Tomorrow, in an effort designed to ease several negative aspects of our first summer no-camp week, the Jawa will be joining me at 24 Hour Fitness. It will be his first foray into the workout world, his first time engaging with equipment and his first time walking among all of the gym freaks who populate your average 24 Hour Fitness.
It won't be the first time he's set foot in a 24 Hour Fitness. For the past two weeks, while he's been leapfrogging into Group Four (the final group) at Anderson's Swim Center, I've been taking great advantage of my free half hour by shedding 630 calories atop the Precor elliptical machine, conveniently located at the Pacifica 24 Hour Fitness, next door to Anderson's Swim (and Diving) Center.
My half-hour elliptical session actually takes 38 or so minutes when you add in time for cool-down (five minutes) and the three or four minutes it takes to flash your membership card, secure an elliptical machine, tear off your sweatshirt and cram it into your backpack and then jam your iPod speakers into your ears and choose some appropriate cardio music. Both times in the past two weeks, the Jawa has finished at swimming and come into 24 Hour Fitness to wait out my last gasping minutes aboard to elliptical.
How funny it looked the first time I saw him enter 24 Hour Fitness, dressed in his enormous Walton's Grizzly Lodge sweatpants and a t-shirt, his hair semi-dry and pointing in several directions, his Brandeis Hillel Day School bag slung over his shoulder. How clear the message on his face: I am ready to go now, yet I am forced to come here and sit at weird bar-like counter and wait while you run in place.
From my perch, I tried to indicate: "Two minutes left!" receiving only a blank stare in return.
Although I knew he was resenting every second spent waiting for me, I kind of enjoyed winding down my elliptical session while watching him move around in the world. It almost felt like spying, something I used to do regularly at his school when he was younger. I'd get there to pick him up, but instead of calling for him, I'd stand quietly, barely moving, playing Possum for a few minutes so I could see how he was when I wasn't there.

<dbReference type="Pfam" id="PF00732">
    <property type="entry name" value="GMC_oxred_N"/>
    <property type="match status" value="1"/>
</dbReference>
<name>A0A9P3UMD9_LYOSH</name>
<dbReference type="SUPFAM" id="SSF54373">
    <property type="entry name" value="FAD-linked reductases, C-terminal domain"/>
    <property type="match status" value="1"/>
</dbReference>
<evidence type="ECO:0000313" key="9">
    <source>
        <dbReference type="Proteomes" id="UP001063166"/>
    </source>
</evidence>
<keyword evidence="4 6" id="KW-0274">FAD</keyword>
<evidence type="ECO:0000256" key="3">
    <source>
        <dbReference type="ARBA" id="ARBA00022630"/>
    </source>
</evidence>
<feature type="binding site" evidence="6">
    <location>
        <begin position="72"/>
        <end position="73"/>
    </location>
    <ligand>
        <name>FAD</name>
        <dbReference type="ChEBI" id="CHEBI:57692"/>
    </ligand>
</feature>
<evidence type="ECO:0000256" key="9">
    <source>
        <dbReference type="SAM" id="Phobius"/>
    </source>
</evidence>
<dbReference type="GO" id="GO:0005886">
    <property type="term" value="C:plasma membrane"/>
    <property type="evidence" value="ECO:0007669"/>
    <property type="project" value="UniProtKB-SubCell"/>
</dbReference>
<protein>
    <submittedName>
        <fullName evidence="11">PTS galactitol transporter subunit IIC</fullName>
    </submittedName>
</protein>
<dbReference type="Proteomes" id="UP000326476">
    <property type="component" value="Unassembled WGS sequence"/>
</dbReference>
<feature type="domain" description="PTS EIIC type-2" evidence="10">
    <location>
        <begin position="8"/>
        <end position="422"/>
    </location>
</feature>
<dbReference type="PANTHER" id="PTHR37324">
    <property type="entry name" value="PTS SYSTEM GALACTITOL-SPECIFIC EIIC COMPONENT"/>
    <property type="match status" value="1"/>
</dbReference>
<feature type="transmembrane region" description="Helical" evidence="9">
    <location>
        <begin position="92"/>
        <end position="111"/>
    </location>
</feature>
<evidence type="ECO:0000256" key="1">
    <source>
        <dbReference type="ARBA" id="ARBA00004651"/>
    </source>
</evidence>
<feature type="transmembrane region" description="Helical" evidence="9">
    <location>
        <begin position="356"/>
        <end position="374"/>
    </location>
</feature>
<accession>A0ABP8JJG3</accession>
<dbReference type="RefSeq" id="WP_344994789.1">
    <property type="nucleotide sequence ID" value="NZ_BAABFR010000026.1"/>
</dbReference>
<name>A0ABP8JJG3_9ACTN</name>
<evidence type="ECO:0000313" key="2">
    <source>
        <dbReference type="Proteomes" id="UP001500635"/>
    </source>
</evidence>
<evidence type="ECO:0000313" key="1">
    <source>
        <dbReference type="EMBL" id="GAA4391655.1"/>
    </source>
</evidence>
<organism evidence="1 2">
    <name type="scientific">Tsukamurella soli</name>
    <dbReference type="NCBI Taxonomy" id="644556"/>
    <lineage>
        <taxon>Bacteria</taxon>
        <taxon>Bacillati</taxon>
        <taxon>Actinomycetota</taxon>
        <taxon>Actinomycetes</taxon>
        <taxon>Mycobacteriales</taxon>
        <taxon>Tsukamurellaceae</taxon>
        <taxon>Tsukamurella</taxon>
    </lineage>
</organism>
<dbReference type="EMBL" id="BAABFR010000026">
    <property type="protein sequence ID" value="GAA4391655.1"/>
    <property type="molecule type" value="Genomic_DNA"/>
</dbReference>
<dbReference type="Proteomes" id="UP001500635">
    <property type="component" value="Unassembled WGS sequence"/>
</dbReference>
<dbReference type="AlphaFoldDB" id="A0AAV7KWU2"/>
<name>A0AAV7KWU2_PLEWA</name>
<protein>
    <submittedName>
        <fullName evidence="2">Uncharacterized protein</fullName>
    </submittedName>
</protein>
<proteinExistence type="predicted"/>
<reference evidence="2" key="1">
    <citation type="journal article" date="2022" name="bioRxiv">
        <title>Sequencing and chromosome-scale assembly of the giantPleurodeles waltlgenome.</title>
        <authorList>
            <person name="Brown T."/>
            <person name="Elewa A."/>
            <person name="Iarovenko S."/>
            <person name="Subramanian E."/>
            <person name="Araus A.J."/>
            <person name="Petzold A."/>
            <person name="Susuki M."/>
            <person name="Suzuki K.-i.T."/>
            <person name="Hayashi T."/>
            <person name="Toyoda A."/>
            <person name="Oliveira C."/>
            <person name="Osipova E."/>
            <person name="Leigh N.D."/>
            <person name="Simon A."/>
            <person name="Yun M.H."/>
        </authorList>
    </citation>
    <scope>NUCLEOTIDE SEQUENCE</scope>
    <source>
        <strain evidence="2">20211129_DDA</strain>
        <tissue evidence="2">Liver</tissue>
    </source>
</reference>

Naturally, as an almost-teen, the road that leads to 24 Hour Fitness is plagued with potholes, blind hairpin turns and hidden driveways. Having expressed an interest in lifting weights several times so far this summer, and having again lost his computer(s) and iPod(s) due to a recent ill-advised temper tantrum, Sandra Bullock saw an excellent opportunity for me to introduce my son to organized fitness. This, she reasoned, would kill a couple of hours in a day otherwise given over to television and tormenting the dog, give me a guilt-free way to get to the gym and forge a little father-son bonding, minus confusing hobby shops and spontaneous outings to get ice cream or donuts.
Predictably, though, when I introduced the idea to the Jawa, his response was less than lukewarm. "No," he said simply.
"I thought you wanted to work out," I pointed out.
"Not at a gym. At home."
"We don't have any weights at home."
"I know. I just, I just don't like 24 Hour Fitness."
"...based on the five minutes you've spent sitting at the entrance, waiting for me? Come on." As any parent of a teenager can tell you, this is a dangerous tack, for the same clear logic that might persuade an adult to accept your point of view is to a teenage Jawa what a red cape is to a bull. Feeling cornered, out of cleverish responses, he might simply snap, grow devil horns and start a confrontation that ends with a pile of personal electronic devices sitting atop my dresser and approximately three months removed from the end of my life.